We recently sat down with Dan Fellman, the owner of Smart Construction Software, a provider of construction management software. He discusses the capabilities of Smart Contractor, the issues buyers are having in their software search, and his thoughts on making the construction management software buying process easier.
Q: Who is Smart Contractor’s target market?
A: It is specifically for small to mid-sized companies doing general contract or sub-trade construction in custom, remodel, damage restoration, and light commercial construction projects.
Q: Are there different levels of your product?
A: There are different modules that you can buy separately. Typically people only start using this program one module at a time. There is a lot in it, and it’s not something that you can just start using all of it overnight. Smaller companies have less cash flow so they don’t want to dish out a ton of money quickly. So, for example, they buy the estimating module to start and then gradually add more.
Q: What are the top problems prospects are looking to solve?
A: In general, our customers are overwhelmed with paperwork. They can’t scale up their business because they have to spend so much time doing paperwork to make their business run.
Q: What makes Smart Contractor and Smart Construction Software different from others?
A: We’re very product oriented – as opposed to sales and marketing oriented. It’s our strength and strongest value for our customers. We bend over backwards for our customers.
Q: How do you overcome the budget issue, explaining that this is an investment and not an expense?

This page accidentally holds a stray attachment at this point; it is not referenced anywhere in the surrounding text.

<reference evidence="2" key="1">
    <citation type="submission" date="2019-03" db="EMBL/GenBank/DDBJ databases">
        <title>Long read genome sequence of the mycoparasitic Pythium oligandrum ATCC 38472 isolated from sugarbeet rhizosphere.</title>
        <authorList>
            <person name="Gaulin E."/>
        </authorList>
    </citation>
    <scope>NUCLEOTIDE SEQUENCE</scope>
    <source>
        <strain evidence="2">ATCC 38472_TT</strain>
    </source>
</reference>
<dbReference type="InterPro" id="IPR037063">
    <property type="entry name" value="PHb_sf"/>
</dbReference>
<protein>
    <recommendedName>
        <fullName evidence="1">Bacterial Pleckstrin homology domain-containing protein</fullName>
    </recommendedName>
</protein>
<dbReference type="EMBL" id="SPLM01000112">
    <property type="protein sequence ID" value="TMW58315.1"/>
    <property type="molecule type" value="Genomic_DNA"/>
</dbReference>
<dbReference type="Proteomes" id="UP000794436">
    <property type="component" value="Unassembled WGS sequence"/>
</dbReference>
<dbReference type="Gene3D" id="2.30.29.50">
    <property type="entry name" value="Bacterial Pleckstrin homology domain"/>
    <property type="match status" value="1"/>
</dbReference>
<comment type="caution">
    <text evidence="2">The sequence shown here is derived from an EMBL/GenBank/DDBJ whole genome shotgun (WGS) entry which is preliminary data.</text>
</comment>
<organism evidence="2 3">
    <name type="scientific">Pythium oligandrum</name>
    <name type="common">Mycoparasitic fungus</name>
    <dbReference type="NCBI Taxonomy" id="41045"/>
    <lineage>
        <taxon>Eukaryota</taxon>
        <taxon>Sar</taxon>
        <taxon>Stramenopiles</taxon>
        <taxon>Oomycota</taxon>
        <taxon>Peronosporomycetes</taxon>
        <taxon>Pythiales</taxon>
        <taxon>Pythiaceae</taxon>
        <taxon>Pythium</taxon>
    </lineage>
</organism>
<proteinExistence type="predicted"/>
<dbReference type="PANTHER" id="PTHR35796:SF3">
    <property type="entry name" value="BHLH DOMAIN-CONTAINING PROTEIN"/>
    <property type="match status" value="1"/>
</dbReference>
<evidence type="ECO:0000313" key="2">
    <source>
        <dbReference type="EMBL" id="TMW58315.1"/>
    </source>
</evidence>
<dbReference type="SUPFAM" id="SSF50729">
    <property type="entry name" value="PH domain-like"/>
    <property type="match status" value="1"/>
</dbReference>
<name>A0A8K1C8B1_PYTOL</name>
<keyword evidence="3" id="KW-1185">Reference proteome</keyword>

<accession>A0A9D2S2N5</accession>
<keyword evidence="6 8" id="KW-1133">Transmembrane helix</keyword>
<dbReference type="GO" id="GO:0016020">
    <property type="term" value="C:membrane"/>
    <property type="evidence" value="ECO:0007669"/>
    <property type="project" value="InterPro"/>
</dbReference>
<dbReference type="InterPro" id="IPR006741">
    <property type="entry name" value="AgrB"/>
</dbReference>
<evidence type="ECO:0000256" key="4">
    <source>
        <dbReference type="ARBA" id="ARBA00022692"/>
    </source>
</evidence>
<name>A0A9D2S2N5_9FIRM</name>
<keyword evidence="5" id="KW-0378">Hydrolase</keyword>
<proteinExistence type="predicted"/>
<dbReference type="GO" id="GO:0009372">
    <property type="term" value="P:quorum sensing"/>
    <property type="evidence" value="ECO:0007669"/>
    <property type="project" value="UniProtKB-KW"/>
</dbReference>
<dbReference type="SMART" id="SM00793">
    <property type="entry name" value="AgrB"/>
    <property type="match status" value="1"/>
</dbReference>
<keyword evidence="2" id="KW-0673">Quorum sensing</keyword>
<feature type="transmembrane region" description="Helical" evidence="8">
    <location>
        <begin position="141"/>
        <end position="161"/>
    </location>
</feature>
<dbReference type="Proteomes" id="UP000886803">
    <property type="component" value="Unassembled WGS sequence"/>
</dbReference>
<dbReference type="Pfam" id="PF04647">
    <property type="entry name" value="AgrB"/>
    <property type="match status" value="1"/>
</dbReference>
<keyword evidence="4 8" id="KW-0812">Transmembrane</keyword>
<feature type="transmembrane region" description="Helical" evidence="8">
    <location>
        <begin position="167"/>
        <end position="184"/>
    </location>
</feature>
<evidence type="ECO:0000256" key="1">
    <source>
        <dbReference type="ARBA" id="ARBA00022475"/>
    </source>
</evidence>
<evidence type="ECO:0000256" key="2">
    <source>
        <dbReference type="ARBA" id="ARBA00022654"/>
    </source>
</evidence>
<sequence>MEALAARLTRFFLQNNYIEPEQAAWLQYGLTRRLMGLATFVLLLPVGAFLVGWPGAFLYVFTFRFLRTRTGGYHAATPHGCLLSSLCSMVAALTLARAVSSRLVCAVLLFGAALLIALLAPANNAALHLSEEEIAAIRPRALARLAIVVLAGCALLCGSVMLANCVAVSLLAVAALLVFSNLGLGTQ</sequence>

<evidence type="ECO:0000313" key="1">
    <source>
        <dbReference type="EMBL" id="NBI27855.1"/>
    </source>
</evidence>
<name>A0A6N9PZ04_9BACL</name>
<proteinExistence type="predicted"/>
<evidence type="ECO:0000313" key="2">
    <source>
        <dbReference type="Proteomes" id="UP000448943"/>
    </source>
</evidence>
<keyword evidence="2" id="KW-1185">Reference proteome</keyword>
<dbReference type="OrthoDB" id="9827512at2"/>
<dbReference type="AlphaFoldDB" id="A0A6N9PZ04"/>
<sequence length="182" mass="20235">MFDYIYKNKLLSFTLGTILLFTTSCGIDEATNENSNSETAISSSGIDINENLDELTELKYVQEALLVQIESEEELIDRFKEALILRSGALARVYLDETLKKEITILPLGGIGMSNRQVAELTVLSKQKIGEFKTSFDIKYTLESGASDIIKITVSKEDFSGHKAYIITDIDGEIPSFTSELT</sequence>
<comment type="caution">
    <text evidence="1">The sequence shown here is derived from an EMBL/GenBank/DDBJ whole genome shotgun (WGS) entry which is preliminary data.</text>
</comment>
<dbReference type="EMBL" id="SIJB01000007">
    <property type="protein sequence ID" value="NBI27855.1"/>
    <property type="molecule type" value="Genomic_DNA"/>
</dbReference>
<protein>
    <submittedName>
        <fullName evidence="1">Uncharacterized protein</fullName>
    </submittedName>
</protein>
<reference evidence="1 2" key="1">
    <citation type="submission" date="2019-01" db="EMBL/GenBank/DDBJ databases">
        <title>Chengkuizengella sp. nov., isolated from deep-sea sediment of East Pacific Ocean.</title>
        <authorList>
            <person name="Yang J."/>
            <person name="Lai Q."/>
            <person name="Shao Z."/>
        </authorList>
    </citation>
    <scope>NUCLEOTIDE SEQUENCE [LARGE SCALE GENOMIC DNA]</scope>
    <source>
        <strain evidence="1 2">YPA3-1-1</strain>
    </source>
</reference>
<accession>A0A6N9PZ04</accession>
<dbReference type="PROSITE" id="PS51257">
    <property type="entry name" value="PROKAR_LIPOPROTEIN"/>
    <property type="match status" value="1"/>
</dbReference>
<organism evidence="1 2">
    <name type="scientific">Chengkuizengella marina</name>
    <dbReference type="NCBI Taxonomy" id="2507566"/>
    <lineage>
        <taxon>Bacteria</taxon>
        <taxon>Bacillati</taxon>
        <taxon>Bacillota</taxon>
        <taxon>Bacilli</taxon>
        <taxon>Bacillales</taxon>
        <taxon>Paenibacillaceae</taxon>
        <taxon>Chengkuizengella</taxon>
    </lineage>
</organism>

A: Basically, by demonstrating it to them. We make it easy for people to use the program before paying for it. And if it’s not a good fit, then we would rather not make a sale that is going to leave people unhappy. So, I’d have to say the way we go about it is giving people the opportunity to use it before paying for it.
Q: What is the biggest mistake you see buyers make in their search for software?
A: Well, there are two of them. One, people think they can let the software run itself. They make the mistake of not allocating at least one staff member to using the software and familiarizing themselves to it.
And two, people think that if a program isn’t easy to learn then they don’t want to use it. There are programs that are easy to learn but they don’t do much. Like we said before, the buyer needs to understand that it is an investment, and the biggest investment is time. Buyers tend to think that there is an instant pay off with software, and people get frustrated because then they get in front of the product and realize there is a lot that goes into it.